By: Kim Isaacs, Monster Resume Expert
Employers are skeptical and for good reason: Most have looked at hundreds or thousands of resumes, many making claims that eventually prove to be a stretch at best and outright lies at worst. In fact, almost every employer has a story about a person who looked good on paper but turned out to be the employee from hell.
“Every hiring manager has been burned at least once,” says Rick Nelles, president of Career Directions, a Minneapolis-based corporate recruiting firm.
So when your resume crosses an employer’s desk, he isn’t likely to give you the benefit of the doubt where the claims on your resume are concerned — he is going to want proof. One great way to provide that proof is a career performance portfolio.
A portfolio simply collects classroom, work, internship or volunteer materials in a nice three-ring binder to bring to interviews. During each interview, you can then show your portfolio to the interviewer and back up what you’re saying about your education, skills and experience.
It’s one thing, for example, to say, “I have excellent communication skills.” It’s quite another to support that statement with a portfolio including the guest column you wrote for the student newspaper, or the brochure you designed for your student organization.
“A resume proves nothing. It only makes claims,” stresses Nelles, who writes about developing and using portfolios inProof of Performance: How to Build a Career Portfolio to Land a Great New Job. “Your career performance portfolio is the presentation tool that will help you validate your job performances and resume claims.”
At the same time, says University of Washington career counselor Kate Duttro, you can employ your portfolio as a facilitation tool in your interviews — a resource to present yourself more effectively with something beyond your mere words.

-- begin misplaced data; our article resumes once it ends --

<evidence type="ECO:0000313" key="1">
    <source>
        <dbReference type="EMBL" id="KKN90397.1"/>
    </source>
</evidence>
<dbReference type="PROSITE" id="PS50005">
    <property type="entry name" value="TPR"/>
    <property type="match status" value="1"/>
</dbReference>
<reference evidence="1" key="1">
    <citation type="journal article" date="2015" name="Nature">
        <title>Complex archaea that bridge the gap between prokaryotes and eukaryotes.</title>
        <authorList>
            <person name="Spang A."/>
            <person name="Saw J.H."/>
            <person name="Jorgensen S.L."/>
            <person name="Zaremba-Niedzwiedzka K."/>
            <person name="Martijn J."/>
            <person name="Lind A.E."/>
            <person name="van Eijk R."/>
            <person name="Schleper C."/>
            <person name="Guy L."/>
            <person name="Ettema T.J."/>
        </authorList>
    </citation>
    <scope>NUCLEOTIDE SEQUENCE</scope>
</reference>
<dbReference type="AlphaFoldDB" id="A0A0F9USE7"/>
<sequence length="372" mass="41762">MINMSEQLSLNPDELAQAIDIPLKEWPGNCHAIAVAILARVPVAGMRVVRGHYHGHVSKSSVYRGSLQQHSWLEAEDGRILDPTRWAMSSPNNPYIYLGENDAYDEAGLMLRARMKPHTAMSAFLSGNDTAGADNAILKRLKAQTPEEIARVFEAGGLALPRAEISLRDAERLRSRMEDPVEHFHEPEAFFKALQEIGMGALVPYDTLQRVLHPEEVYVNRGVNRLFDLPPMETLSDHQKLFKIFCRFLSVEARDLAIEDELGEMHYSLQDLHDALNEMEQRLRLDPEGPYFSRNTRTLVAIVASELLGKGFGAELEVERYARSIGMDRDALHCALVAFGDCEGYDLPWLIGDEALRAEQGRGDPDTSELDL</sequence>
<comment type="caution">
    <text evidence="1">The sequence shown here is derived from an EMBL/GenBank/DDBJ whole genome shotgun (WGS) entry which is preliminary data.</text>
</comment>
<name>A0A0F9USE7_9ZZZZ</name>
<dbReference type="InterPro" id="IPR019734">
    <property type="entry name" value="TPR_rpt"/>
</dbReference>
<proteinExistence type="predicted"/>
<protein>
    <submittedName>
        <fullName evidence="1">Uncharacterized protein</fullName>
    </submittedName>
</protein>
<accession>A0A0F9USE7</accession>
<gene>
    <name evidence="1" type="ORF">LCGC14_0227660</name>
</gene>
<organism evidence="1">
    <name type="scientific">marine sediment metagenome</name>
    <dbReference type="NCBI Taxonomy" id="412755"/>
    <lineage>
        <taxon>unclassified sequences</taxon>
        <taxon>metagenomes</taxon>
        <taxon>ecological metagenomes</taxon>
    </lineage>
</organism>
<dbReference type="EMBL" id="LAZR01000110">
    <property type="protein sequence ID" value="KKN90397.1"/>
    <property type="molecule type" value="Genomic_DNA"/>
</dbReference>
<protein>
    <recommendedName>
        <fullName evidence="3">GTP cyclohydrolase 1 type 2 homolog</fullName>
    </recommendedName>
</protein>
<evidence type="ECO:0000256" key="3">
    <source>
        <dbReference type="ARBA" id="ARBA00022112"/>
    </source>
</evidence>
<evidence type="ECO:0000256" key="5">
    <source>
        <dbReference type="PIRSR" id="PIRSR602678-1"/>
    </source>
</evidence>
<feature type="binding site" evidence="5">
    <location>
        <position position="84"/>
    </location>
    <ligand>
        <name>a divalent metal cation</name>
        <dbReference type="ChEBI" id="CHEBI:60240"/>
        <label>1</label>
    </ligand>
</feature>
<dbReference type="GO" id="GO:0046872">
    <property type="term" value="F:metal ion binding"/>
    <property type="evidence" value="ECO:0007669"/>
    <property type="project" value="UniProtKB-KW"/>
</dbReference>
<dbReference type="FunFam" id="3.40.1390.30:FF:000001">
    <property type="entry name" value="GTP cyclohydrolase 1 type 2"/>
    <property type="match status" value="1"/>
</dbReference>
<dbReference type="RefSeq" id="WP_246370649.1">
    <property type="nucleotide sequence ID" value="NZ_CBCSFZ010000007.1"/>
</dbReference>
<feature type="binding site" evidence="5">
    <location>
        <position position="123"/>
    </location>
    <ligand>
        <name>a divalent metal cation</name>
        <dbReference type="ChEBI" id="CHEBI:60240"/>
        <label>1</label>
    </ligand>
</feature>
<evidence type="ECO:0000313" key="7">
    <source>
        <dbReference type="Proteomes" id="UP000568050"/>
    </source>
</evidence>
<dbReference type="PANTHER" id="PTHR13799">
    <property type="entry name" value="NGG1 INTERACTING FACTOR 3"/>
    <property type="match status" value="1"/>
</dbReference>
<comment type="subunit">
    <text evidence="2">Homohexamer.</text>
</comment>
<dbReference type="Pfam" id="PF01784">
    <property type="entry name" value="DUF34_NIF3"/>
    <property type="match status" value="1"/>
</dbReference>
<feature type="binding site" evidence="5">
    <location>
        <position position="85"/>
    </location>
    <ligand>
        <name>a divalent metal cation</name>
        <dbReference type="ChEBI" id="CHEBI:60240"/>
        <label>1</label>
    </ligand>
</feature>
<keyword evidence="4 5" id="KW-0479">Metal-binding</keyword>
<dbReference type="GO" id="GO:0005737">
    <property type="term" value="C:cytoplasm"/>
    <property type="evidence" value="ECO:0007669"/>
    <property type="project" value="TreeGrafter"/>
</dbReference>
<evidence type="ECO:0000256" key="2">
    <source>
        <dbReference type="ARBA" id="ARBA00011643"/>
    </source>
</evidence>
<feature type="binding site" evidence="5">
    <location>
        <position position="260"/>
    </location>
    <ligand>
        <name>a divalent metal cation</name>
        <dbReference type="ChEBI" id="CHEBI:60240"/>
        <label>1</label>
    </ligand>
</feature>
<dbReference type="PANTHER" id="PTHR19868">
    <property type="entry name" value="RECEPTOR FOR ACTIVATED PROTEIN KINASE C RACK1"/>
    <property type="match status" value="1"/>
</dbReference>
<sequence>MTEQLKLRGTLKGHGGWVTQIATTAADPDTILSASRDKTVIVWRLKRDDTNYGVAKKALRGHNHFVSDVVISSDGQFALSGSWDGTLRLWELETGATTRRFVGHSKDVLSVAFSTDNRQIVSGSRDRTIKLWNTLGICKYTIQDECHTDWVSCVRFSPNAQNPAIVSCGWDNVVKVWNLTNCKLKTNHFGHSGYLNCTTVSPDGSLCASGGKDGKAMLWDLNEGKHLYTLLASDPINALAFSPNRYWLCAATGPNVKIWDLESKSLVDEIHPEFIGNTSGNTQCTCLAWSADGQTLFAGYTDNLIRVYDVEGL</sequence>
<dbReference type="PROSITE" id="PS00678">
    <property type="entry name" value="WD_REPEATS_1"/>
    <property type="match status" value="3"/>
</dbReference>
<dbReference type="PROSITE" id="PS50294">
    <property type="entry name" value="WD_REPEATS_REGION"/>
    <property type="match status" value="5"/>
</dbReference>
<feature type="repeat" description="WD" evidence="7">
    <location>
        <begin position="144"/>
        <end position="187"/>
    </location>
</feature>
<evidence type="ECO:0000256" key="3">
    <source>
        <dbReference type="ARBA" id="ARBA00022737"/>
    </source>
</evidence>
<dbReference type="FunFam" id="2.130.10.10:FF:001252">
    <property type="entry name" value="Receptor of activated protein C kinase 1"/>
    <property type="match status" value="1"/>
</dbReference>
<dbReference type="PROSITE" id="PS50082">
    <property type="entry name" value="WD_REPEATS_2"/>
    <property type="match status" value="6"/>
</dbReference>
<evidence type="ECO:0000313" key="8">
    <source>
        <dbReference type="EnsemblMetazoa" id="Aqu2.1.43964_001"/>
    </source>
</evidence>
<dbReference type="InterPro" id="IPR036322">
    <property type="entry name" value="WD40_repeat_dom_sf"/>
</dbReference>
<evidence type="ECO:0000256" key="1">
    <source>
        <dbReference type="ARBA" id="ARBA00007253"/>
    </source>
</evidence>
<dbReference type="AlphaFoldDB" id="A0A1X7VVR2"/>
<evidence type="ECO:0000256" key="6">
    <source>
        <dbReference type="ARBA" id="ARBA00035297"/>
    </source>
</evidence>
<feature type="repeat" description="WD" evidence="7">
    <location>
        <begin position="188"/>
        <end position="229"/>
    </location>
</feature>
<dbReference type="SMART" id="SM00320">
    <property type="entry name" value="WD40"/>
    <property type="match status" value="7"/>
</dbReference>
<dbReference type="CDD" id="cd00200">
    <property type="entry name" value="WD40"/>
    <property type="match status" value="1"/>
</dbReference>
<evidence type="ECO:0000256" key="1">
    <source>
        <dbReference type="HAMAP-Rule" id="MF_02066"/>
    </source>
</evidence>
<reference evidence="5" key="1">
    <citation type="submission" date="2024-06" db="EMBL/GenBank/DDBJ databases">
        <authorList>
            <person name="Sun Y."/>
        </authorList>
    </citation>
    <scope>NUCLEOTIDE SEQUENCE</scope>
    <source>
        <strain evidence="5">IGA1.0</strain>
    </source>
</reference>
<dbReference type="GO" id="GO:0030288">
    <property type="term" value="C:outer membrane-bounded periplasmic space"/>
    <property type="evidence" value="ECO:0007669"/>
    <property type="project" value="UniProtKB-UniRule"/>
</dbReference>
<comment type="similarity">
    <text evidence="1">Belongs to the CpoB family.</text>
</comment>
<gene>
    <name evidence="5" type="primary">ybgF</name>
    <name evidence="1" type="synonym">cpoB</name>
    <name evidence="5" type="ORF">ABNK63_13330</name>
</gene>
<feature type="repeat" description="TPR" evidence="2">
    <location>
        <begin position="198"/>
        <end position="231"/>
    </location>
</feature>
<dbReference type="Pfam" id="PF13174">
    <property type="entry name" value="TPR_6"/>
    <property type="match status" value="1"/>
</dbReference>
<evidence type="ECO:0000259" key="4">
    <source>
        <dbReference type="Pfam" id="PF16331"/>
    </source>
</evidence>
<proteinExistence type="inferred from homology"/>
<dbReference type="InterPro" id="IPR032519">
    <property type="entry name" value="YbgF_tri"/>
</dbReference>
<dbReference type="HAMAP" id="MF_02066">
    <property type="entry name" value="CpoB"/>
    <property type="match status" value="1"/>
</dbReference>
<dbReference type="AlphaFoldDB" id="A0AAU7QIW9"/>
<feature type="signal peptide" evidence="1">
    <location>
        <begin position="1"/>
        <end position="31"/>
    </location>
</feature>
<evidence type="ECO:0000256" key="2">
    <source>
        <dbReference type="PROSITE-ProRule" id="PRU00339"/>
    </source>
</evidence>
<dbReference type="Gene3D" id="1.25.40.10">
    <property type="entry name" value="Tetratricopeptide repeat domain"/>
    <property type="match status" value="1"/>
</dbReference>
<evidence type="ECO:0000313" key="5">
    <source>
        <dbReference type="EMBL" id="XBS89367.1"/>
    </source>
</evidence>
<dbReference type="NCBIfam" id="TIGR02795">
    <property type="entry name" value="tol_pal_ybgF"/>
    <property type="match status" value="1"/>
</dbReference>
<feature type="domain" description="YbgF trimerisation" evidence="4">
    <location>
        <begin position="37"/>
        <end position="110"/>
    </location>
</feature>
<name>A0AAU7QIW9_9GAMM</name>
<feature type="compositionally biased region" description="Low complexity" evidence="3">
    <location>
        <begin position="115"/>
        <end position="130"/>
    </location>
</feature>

“It will relieve some of your nervousness by putting the focus on an object — your portfolio — so that you don’t have to draw all of the information you want to communicate out of yourself, in a situation where you’re likely to be tense in the first place,” says Duttro, who has researched and taught about portfolios for 10 years. “And because it’s visual, it’s much more easily remembered than a verbal statement like, ‘Yes, I can do that.'”
Think you don’t have anything worth showing off in a portfolio? Think again:
- The outstanding papers you’ve written for various courses will highlight your written communication skills, as well as your organizational and analytical abilities.
- The thank-you note you got from the manager at your summer job will help demonstrate your willingness to go above and beyond the call of duty in your work.
- The videotape of your final presentation in Speech 101 will give prospective employers a sense of how well you can deliver information to your peers and answer questions.
- The posters you whipped up on short notice for your student group’s recruitment drive will give prospective employers a sense of your design abilities, computer skills and ability to meet tight deadlines.
- The photos you have of yourself volunteering to help build a Habitat for Humanity house over spring break will demonstrate your real commitment to worthy causes and serving other people.
Portfolio possibilities are limited only by your imagination and willingness to invest extra hours in a tool few other candidates will have.
“I can’t guarantee that a portfolio will get you a job or that every employer will want to see your portfolio,” writes portfolio expert Martin Kimeldorf in, Peterson’s Portfolio Power: The New Way to Showcase All Your Job Skills and Experiences. “But I can say with confidence that collecting samples and crafting a portfolio showcasing your accomplishments will increase your power to communicate your worth to employers, customers or clients.”
Ask a campus career counselor to help you develop your own career performance portfolio, and check out the Portfolio Library as a resource.